For those who think that there can ever be fair competition between the government and private companies, another example to the contrary
Compare this letter to what Senator Bill Nelson (D-Fl) said on Tuesday:
"Many senior citizens have come to rely on [Medicare Advantage] coverage, and suddenly walking away from it, I think, is unconscionable," Nelson said Tuesday.
This letter is much less strident than Nelson's quote.
From the WSJ:
Political intimidation has always been part of the current Congress's health-care strategy: "If you're not at the table, you're on the menu" is tattooed on every lobbyist and industry rep in Washington. But Max Baucus's latest bullying tactics are hard to believe by even these standards, as the Senate Finance Chairman has sicced federal regulators on the insurer Humana Inc. for daring to criticize one part of his health bill.
Earlier this month, Humana sent a one-page letter to its customers enrolled in its Medicare Advantage plans, which offer private options to Medicare beneficiaries. Humana noted that, because of spending cuts proposed by Democrats, "millions of seniors and disabled individuals could lose many of the important benefits and services that make Medicare Advantage health plans so valuable." The Kentucky-based company also urged its customers to contact their Representatives. Pretty tame stuff, as these things go.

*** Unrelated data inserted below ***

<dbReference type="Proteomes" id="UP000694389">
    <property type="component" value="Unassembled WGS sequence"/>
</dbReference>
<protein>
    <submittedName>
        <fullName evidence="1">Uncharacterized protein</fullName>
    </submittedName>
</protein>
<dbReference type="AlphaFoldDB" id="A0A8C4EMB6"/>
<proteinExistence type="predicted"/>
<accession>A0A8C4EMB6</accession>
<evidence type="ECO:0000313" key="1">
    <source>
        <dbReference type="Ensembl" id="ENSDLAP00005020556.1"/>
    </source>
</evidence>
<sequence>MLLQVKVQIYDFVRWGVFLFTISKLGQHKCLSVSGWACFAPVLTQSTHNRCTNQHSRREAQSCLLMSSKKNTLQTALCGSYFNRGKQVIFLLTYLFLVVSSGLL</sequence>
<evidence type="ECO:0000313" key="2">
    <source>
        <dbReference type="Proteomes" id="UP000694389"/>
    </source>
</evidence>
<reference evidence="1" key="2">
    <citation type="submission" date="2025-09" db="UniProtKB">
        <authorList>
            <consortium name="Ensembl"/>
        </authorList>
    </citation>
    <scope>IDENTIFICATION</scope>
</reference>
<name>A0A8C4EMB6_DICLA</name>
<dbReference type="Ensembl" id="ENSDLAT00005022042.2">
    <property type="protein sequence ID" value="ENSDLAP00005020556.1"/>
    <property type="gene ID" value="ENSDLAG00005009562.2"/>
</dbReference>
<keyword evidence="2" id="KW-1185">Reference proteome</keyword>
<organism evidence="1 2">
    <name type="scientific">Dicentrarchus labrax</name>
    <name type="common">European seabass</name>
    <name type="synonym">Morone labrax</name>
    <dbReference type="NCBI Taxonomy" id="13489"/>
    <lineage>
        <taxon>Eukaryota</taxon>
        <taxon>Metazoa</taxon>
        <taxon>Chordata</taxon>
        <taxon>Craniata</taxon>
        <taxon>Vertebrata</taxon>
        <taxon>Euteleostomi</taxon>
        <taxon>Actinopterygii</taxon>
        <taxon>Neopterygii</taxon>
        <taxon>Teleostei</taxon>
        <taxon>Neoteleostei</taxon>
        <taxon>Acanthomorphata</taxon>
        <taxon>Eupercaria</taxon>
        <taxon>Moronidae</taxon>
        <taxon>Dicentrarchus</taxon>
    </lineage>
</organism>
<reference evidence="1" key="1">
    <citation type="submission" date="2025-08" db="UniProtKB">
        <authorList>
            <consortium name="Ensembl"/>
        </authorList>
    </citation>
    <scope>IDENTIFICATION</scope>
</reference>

Mr. Baucus took it as a declaration of war. He complained to the Centers for Medicare and Medicaid Services, the federal health-care agency, which on Friday duly ordered Humana to cease and desist. CMS claimed the mailer was "misleading and confusing" and told the company it has opened an official probe as to whether the mailer violated laws about how the insurers that manage Advantage plans are allowed to communicate with their customers, as well as other federal statutes. . . .